Buncombe County Sheriff Quentin Miller is releasing a newly updated Use of Force policy that mandates deputies and officers intervene if excessive force, whether physical or psychological, is being used by another deputy or officer. The policy also mandates Use of Force reporting and supervisor notification for all deputies on scene of a Use of force incident.
“We believe in reform and this is what it looks like. All of our deputies at the Sheriff’s Office will undergo training on this policy each year they are on the job,” says Sheriff Quentin Miller.
The Duty to Intercede clause reads:
“If a deputy or a detention officer observes another deputy, detention officer, or employee using force clearly beyond that which is objectively reasonable under the circumstances existing at the time, the deputy or detention officer shall intercede to prevent the use of unreasonable force when in a position to do so. Intervention may initially be verbal but should progress to physical intervention when necessary to prevent physical harm. Thereafter the deputy or detention officer shall promptly report the incident to a supervisor as outlined in the Personnel Complaints policy.”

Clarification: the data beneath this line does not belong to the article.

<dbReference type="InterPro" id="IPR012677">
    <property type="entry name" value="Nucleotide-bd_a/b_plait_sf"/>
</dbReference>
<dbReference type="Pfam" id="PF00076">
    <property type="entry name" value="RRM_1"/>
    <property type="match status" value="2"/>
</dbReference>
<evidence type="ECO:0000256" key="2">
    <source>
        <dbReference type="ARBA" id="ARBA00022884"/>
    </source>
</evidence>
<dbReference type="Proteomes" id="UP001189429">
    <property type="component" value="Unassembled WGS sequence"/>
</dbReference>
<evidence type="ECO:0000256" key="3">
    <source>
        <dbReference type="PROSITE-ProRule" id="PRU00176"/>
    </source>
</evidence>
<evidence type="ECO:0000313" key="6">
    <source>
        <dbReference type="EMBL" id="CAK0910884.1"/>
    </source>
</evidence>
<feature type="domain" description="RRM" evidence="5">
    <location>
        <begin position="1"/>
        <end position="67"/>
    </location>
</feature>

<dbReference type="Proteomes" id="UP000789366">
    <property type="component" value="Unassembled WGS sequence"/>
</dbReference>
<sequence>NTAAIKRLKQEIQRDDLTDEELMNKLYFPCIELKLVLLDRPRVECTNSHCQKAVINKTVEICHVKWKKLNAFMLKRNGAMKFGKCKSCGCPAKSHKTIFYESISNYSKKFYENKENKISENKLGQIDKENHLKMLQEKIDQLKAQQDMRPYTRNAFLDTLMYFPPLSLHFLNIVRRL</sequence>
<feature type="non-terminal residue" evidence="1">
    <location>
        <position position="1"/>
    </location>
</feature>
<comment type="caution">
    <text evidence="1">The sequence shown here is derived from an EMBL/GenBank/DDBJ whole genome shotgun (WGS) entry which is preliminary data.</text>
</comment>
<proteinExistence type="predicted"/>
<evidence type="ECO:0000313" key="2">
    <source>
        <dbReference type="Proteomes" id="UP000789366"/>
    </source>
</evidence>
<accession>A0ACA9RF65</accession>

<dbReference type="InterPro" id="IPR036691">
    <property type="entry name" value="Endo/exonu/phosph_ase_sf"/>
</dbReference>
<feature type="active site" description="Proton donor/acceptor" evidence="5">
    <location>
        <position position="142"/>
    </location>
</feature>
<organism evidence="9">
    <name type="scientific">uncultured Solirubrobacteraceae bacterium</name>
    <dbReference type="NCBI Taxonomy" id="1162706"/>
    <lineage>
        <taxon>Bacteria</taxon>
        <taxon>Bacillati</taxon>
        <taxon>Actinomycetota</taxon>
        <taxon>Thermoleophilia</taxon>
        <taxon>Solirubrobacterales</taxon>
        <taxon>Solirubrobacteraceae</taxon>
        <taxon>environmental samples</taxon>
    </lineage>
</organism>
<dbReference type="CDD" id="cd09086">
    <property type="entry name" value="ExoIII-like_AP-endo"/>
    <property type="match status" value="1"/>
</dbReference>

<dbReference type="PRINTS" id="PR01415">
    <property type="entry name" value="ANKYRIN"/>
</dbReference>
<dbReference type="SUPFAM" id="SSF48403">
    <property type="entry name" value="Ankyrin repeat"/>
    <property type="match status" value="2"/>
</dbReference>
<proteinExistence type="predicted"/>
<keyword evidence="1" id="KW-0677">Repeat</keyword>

The policy also restricts the use of shooting at moving vehicles unless, “no other option is available to the deputy to stop an imminent threat of death or serious bodily injury to the deputy or another person.”
Additionally notification to the SBI is strengthened and clarified in this policy, “any incident involving the use of force where death or life-threatening injuries reasonably appear to have occurred.”
The policy is effective today after an internal review and evaluation that included command staff and supervisors from across the Buncombe County Sheriff’s Office. Deputies and detention officers have read and reviewed the policy prior to it going into effect.